Carly Fiorina, former CEO of Hewlett Packard and current Republican candidate for Senate in California, delivered the Republican response. Fiorina is a breast cancer survivor. That's something she's downplayed even though most people haven't known it given her remarkable recovery and her immediate entrance into the race. She battled breast cancer bravely and with class.
That said, I'm never a fan of using such near tragedy as a tool of political demagoguery. That's what she's done with this address. A couple years back, a young man by the name of Graeme Frost delivered the Democratic address in favor of SCHIP. He said that without SCHIP he would have died.
In the same way, Fiorina claims that if the recent mammogram recommendations had become policy she would likely have died. This is the sort of cheap stunt that is too often a part of politics and it's politics at its most cynical.
This recommendation came from the U.S. Preventive Task Force. It recommended that women under 50 don't need regulary mammograms and women over 50 should get them every two years. Fiorina pointed out that this task force had no doctors that were experts in breast cancer: oncologists and radiologists. Furthermore, she said that the Senate's health care bill would give all sorts of new powers of recommendation to this very task force for what procedures to be covered by insurance.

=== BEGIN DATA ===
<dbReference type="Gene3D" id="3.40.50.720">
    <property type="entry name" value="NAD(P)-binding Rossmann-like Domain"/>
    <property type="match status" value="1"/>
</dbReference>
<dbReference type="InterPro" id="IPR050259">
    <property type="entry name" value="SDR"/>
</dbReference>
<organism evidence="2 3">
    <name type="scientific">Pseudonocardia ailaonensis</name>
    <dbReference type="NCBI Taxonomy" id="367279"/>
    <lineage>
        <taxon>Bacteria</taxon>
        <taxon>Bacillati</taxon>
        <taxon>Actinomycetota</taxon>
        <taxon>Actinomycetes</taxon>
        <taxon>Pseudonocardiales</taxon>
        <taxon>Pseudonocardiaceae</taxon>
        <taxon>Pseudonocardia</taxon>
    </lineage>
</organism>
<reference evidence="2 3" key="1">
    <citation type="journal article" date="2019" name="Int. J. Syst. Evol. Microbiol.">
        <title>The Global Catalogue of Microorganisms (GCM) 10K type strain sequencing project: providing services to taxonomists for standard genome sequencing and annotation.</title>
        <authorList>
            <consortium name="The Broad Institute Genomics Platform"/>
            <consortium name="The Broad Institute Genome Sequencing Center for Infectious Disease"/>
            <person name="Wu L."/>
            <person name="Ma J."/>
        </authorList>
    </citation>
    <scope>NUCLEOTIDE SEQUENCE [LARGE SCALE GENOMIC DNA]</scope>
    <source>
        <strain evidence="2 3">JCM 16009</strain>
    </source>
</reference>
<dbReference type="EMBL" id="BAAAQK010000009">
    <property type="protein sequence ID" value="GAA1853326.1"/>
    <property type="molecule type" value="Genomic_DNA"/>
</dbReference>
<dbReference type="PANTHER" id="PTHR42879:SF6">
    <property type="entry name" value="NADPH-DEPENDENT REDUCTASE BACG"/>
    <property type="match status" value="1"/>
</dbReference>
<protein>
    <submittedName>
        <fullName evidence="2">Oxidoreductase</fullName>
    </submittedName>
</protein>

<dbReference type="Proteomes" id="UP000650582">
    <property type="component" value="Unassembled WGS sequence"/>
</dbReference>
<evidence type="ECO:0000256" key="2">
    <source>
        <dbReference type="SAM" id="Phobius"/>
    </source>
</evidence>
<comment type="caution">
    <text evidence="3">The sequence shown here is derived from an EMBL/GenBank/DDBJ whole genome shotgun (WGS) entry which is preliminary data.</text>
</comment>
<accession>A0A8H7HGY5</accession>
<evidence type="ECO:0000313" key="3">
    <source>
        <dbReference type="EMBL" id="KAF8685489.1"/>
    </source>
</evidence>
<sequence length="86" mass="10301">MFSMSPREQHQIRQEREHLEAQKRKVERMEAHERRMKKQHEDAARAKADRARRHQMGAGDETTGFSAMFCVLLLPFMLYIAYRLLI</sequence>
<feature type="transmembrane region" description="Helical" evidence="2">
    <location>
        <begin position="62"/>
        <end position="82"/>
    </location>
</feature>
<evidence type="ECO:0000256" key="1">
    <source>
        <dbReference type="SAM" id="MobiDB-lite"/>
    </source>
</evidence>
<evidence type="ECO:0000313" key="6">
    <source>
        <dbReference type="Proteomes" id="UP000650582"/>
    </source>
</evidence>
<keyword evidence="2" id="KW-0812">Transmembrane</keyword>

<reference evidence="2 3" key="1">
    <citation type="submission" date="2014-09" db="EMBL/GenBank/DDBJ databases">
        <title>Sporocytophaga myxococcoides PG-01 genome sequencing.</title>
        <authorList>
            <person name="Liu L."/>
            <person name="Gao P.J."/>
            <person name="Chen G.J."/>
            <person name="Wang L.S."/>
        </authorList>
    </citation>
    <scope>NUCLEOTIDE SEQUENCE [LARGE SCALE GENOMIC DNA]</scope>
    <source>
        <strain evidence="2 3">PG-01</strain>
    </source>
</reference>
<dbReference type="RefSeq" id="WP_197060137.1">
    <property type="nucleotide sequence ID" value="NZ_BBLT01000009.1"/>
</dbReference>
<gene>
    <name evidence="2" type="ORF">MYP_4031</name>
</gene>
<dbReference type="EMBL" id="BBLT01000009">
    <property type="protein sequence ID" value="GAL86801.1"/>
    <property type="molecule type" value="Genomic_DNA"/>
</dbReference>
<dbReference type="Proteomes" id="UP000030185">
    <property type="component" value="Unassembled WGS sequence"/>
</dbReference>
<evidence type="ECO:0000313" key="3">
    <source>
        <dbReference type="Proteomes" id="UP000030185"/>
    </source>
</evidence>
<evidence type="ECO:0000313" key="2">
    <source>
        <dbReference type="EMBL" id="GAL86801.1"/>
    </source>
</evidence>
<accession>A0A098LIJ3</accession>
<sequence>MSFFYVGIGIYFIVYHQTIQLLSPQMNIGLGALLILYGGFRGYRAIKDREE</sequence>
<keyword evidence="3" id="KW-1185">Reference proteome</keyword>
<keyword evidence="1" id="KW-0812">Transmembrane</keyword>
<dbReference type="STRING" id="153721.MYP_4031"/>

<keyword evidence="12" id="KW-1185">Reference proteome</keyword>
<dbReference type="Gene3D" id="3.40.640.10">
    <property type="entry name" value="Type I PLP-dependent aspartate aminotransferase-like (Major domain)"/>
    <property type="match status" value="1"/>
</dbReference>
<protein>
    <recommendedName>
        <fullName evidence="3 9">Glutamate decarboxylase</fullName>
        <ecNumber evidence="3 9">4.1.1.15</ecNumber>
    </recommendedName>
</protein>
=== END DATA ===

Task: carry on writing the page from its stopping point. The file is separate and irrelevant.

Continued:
It's a very real fear that everyone should have that expanding health care would give the government more power. More power would lead the government, not doctors, to decide what is and isn't an important medical procedure. That's something most Americans have now realized and it's one of the main reasons why health care reform continues to crater. All of this are fine points. I still could go without using the cheap prop of bringing out a cancer survivor to do it.
This week's address sounded a lot like a stump speech. President Obama started out by touting the latest jobs report though he never gave the bottom line number. That's curious since the jobs report isn't viewed by most of the public. Instead, he said "the pace of jobs losses has diminished". He then went on to point out that "diminished job losses" doesn't pay for the rent, put food on the table, or pay for college.
He took credit for the improving economy in the form of the stimulus and other economic programs he's implemented. He then spent the last three minutes of the speech talking about his platform of health care reform, education reform, and energy reform and how this will lead us to a brave new world.
In his chutzpah moment, the president said that it was his responsibility to make sure our debt is under control. Apparently, he's bringing it under control by running our deficit up to nearly $2 trillion first. He also said that many of his economic policies: bailouts, stimuli, etc. were "unpopular" but "necessary". I won't argue with the first though the second is very debatable.